Sigourney's attractive physicality is being used purposefully by the director to set up a sense of security, layered with vulnerability. This distraction, utilizing a slight tease of sexuality, induces a state change in the viewer's mind, in order to set up the surprise horror for greatest effect.

    3) Return of the Jedi (not sexist)

    Jabba the Hutt is an evil crime lord. When Han Solo was delivered to him encased in carbonite, he relished in the idea that he would be his trophy...and so he kept him frozen, as a prize to gaze upon. When Leia was captured, he naturally wanted her to be his prize as well. What better way to enjoy his beautiful slave than to chain her by his side so he can do what he wants with her. The Bronze Bikini is an outfit for a sex slave. This in no way reduces the power or intelligence of Leia Organa as a woman. With her fierce, fighting spirit, she brilliantly executes an attack of opportunity to strangle Jabba with the chain that binds her.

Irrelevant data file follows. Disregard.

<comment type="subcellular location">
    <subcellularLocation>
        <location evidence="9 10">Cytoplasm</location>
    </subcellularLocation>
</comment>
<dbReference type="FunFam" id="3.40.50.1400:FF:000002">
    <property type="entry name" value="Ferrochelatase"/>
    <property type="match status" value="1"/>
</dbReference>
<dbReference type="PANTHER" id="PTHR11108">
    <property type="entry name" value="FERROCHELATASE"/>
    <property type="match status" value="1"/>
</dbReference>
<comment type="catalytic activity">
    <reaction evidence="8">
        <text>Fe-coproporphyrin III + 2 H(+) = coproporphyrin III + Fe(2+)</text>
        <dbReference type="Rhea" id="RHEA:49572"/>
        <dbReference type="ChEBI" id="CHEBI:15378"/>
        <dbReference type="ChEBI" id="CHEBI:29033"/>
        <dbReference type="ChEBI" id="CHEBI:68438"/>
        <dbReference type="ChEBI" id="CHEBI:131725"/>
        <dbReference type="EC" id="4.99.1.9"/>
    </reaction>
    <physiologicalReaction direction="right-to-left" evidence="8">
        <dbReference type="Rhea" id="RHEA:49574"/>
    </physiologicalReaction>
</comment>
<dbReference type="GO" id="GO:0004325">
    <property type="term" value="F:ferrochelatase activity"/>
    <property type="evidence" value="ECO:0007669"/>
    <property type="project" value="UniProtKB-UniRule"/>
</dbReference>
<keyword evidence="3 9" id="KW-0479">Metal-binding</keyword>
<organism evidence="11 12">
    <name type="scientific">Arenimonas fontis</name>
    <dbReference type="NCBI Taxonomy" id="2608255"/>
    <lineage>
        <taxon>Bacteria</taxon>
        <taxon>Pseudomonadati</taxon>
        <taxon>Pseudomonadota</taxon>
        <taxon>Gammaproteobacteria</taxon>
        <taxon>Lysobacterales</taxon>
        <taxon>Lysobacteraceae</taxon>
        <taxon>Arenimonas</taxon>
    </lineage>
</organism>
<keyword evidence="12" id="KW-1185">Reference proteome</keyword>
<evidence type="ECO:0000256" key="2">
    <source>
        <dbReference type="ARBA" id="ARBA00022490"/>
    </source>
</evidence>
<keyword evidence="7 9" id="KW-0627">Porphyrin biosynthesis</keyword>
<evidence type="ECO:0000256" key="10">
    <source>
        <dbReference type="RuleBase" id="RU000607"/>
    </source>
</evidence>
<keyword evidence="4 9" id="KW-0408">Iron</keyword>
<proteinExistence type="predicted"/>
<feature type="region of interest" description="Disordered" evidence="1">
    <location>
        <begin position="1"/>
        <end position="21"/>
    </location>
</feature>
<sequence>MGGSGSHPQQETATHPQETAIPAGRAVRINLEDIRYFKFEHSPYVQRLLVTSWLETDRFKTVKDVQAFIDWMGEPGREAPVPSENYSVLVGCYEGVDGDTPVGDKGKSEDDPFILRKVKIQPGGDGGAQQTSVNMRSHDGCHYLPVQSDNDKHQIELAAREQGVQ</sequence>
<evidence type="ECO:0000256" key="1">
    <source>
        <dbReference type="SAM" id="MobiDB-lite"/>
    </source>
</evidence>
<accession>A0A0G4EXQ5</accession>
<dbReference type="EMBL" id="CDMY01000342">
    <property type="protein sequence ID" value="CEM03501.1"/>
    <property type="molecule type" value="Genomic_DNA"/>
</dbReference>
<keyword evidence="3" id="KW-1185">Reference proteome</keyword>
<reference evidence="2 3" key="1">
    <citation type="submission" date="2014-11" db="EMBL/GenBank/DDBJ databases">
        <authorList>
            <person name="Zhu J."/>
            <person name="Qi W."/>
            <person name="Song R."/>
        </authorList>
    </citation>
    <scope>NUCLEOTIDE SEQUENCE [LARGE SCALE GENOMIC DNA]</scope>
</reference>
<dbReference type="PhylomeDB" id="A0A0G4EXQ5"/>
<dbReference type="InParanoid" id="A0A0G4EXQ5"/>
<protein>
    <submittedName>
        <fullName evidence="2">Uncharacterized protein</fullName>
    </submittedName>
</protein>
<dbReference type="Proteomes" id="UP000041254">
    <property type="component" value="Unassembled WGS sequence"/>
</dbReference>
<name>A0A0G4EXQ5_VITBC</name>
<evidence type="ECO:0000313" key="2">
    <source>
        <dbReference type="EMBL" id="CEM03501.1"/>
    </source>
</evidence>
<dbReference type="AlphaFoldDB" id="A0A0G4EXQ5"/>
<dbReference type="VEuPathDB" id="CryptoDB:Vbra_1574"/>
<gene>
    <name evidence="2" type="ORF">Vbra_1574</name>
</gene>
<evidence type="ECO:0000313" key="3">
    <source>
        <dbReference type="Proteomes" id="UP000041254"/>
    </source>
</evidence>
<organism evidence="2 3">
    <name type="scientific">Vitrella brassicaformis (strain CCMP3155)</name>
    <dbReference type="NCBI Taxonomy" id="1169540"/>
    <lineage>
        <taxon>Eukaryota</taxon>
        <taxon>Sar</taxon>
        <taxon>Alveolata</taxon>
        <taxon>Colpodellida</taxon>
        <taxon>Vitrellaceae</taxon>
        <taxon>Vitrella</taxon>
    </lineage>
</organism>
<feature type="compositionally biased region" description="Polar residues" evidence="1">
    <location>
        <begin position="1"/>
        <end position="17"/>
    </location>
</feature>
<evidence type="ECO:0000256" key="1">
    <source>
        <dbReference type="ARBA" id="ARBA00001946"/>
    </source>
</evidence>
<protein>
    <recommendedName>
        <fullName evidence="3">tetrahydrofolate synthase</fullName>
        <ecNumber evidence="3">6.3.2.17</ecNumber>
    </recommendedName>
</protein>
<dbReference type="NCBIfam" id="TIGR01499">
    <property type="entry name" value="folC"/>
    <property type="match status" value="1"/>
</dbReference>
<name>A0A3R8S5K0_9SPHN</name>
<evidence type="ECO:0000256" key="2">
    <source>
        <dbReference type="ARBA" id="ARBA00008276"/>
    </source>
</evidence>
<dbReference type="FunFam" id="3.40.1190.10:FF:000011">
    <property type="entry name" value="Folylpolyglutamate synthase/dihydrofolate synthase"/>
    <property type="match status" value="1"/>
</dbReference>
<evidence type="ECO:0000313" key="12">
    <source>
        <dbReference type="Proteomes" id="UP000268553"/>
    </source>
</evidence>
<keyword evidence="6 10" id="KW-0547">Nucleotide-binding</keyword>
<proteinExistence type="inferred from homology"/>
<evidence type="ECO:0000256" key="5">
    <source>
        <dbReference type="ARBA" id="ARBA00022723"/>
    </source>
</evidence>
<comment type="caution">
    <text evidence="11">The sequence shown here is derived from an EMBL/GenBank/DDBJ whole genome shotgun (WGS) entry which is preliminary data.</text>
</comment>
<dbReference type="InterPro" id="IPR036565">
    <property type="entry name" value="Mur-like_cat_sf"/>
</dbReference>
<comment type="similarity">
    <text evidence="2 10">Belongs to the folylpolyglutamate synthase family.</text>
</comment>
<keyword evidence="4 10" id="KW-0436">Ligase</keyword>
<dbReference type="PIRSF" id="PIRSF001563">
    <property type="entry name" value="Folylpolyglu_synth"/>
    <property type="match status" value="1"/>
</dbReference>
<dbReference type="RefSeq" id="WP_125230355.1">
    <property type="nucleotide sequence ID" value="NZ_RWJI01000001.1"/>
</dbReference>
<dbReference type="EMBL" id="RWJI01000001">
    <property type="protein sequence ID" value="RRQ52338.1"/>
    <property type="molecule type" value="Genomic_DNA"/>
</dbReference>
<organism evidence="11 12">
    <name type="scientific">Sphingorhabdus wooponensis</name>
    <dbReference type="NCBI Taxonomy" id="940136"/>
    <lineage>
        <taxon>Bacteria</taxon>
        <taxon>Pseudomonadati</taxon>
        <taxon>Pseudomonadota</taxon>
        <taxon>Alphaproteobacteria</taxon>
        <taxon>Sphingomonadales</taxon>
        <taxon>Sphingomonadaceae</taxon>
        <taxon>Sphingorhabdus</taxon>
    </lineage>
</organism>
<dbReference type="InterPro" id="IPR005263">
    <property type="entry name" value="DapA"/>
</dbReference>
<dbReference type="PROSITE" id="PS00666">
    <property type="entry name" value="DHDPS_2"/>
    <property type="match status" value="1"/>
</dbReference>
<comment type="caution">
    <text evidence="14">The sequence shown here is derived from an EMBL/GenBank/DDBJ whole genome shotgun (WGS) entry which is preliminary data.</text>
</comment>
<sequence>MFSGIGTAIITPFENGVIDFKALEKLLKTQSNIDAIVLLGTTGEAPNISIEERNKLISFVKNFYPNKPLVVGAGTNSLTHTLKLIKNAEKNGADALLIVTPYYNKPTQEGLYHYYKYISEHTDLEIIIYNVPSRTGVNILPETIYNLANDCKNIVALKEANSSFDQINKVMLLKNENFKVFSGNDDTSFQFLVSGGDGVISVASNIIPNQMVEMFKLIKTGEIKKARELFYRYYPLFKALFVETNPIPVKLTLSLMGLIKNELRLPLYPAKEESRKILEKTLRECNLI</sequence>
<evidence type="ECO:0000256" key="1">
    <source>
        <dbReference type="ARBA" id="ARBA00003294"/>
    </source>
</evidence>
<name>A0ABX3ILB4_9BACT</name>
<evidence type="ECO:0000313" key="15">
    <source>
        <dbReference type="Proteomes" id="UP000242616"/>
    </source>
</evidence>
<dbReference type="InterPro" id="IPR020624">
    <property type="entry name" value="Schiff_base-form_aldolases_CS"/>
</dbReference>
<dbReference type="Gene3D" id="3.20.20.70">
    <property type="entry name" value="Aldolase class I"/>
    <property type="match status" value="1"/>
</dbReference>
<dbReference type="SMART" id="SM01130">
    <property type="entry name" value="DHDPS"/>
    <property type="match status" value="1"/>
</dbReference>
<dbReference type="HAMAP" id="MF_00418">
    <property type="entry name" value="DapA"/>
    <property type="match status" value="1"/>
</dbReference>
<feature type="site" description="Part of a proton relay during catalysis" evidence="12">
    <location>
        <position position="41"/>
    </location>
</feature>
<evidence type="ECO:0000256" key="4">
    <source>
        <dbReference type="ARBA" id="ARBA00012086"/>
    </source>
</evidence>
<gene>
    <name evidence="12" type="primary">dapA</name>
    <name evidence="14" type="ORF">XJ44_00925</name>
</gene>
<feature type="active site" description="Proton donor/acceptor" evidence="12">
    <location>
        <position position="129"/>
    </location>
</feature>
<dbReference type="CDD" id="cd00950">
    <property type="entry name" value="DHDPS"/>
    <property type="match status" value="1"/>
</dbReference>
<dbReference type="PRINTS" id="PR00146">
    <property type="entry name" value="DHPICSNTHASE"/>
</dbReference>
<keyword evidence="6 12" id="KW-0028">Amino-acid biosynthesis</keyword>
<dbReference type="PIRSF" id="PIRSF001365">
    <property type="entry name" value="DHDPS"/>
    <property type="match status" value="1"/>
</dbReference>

Princess Leia is an empowered individual, with or without the Bronze Bikini...Even when in a captured, vulnerable state, her power still shines through.

  12. #87
    Member
    Registered: Apr 2001
    Location: Switzerland
    You can have the most empowered character and still film her in an exploitative way. The two are not mutually exclusive.